Reply
  4. Michelle

    I got diagnosed in my early 20s I’m now 44 and I used to get 3 monthly injections but I know my own body and knew that I needed them more frequently I eventually got the Dr to agree to give me them every 2 months but after 2yrs they did a blood test and said I only need a top up injection yearly but after a blood test confirms it. It’s been 3yrs now and I’ve not had an injection, but I got the Dr to agree to give me b12 tablets before I started the tablets my b12 result was 228 after finishing the 3 month course of b12 my blood result was 216 a month later it’s gone down to 210 and there still saying I don’t need the b12 injections, all I know is my Health has deteriorated since stopping the injections.

    Reply
  5. Bree

    I know this is a bit late but I am in the US and on weekly injections for the past 2 and a half years now. I was untreated with neurological complications for a full year before diagnosis. Once diagnosed I was put on weekly injections. The improvement was barely perceptible for several months. After that, I had incomplete neurological improvement for a handful of hours after each shot, then quick decline. At about one year out, improvement would last about 3 days, then I’d be dragging and numb until my next weekly shot. All the symptoms would return by about day 4 – numbness, loss of coordination, deterioration in mental state, aversion to food, the sighs, etc.

    At a year and a half out, my improvement began to last through the week. My appetite returned. But if I missed a shot, my symptoms would return, beginning with numbness of the lower legs. By exactly 2 years out, I noticed my sense of fine, precise touch had returned, and my proprioception. I could raise my hands behind my head and tell where my arms were in space. I now feel more or less stable on my weekly shots.

    The thing is, the early symptoms are quite subtle: pallor, fatigue, mood changes, appetite changes, deadness in the legs, so it’s easy to miss. If I miss a shot now, the symptoms will come back a couple weeks later. As I am on weekly shots, it’s easy to assume the next shot will fill the void. But in fact it is a setback and I need to play catch up.

    I am astounded that anyone can survive on a few shots a year. At my worst, I would have preferred 2 or 3 times a week. Even weekly was not enough for me. Honestly any less than at least twice a month, and I don’t think I would have made it.

    Reply
    • KAREN BOLGER

      Hi Bree.
      I am in the US as well.
      I had treatment similar to yours initially and have been getting them monthly for about 11 years.
      I agree with you and can’t imagine how I would ever manage with less than that.
      Stay well 🙂
      Karen

      Reply
  6. Karen

    Dear Friends.
    This is all so crazy isn’t it?
    I live in the US. I was in my 40s and had not well for 6-8 years when I was diagnosed with a B12 deficiency (my sister-in-law is a dietitian and said I needed a blood test immediately based on her observations). I was deathly ill at time of diagnosis with severe symptoms including memory loss (unable to find my way home, remember the names of family members, recall conversations and entire days) loss of vocabulary and slurring of speech, loss of equilibrium/balance/coordination, exhaustion, insomnia, infertility/miscarriage, numbness in hands and feet, headaches (migraines and then diagnosed and treated for temporal arteoritis), fainting/losing consciousness mid activity (both while while driving and swimming-hospitalized!), gastric and digestive issues, long bouts of being too ill to work… I could go on and on.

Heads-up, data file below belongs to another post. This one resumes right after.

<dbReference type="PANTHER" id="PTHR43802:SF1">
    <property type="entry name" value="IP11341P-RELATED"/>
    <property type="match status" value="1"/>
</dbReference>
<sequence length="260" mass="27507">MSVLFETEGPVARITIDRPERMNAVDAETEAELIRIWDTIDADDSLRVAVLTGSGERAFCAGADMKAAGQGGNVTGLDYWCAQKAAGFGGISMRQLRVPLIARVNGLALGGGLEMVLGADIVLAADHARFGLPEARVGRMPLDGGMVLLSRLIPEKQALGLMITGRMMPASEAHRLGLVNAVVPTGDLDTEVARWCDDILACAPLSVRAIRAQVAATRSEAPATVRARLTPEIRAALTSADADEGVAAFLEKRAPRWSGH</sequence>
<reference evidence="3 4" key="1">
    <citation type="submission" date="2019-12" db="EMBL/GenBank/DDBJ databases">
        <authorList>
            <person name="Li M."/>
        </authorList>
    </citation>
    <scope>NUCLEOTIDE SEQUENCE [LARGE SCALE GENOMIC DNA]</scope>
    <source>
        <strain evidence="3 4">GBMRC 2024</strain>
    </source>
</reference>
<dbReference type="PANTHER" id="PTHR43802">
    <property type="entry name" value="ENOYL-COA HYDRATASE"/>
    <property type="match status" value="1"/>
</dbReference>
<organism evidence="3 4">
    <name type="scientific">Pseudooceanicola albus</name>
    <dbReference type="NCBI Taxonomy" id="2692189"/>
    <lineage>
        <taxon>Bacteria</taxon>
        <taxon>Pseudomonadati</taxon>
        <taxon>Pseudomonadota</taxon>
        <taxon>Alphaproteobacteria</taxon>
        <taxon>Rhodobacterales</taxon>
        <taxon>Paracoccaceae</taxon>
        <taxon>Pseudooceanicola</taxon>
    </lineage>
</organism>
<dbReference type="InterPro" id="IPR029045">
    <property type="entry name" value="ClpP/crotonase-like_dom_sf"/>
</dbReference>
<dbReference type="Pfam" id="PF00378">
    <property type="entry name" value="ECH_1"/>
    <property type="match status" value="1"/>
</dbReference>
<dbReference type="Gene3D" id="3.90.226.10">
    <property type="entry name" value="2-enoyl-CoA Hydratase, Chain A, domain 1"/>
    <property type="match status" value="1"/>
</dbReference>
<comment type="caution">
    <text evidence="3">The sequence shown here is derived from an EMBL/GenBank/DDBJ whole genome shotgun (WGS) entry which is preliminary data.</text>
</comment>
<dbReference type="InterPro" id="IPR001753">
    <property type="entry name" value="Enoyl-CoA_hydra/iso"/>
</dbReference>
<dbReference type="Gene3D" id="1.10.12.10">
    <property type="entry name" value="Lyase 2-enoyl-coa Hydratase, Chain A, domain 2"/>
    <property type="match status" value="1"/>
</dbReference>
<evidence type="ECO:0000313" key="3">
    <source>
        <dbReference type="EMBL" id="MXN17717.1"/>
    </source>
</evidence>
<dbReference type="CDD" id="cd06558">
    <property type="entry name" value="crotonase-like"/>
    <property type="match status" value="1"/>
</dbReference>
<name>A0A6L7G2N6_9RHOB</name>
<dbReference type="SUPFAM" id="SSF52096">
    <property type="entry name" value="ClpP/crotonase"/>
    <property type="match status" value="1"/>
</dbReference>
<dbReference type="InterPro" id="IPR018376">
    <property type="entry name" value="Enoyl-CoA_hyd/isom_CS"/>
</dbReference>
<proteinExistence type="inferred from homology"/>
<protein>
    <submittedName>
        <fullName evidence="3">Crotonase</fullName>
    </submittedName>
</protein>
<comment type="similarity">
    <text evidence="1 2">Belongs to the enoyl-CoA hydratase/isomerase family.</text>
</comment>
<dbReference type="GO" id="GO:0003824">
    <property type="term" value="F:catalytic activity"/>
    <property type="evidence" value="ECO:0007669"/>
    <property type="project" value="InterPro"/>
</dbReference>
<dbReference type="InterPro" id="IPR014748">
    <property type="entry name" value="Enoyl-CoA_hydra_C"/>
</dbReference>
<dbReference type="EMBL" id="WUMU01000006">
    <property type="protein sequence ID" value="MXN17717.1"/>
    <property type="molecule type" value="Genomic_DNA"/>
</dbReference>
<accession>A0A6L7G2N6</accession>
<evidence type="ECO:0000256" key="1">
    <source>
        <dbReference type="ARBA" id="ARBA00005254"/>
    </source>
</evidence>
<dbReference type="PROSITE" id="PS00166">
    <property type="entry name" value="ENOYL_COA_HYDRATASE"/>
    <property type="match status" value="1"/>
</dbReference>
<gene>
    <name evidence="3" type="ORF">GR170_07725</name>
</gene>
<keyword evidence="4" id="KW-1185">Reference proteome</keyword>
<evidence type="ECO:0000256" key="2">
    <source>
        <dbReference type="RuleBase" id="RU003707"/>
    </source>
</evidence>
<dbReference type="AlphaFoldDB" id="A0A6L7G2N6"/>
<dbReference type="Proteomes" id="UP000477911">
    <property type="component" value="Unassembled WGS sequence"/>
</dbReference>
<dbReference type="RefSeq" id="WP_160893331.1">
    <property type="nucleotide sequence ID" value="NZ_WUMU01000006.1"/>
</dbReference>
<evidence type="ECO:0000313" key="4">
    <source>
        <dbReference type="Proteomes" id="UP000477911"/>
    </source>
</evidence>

It was horrific. I had full availability to healthcare and was subjected to multiple tests and misdiagnosis, eventually ending up on a variety of meds for anxiety, depression, insomnia, migraine headaches etc etc. Still being told I was physically FINE, that it was all psychological (in my head/imagined/brought on by negative thinking)
    Friends, family, co-workers accused me of being crazy, attention seeking, a drunk, even a heroine addict because of my appearance and behavior.
    Skip to diagnosis and treatment… After being diagnosed with a B12 deficiency I received intense treatment of 5 injections (inter-muscular) per week for 4-8 weeks (I have such neurological and memory issues I cant say for sure), then weekly for several months, and then monthly… over 2 years of treatment before I was well enough to live on my own again.
    I have have been getting B12 injections (if I can’t see a doctor I get a script to self inject) for almost 13 years . I have never gone without… if I don’t have a doctor, somehow I get to a clinic. I know (some doctors don’t) how very sick I can get. However, while traveling last month, I couldn’t get my prescription filled (insurance/doctor glitch) and ended having a 5 week lag… I was so incredibly sick. It was frightening. I started to feel the way I did back in “the lost years”.
    I am telling you ALL this because I cannot imagine going as long as some of the folks have to go between treatments. I read some of the posts and wonder how they ever start to feel well.
    How is it that there is such a difference in treatments in the US vs. the UK?
    PS. I was also diagnosed last week with Pernicious Anemia (officially) after receiving proper blood work test results- I was
    diagnosed by a doctor many years ago but it never made it in to my charts. Now that the PA diagnosis is in my charts, hopefully receiving proper care for my conditions should be easier… at least I don’t have to keep re-explaining and re-educating. It is exhausting and frustrating. And some doctors still aren’t familiar with its effects and look at me like I am a tad crazy.

    Good luck.
    Thanks for asking.
    Thanks for listening.

    Keep on keeping on!
    Karen

    Reply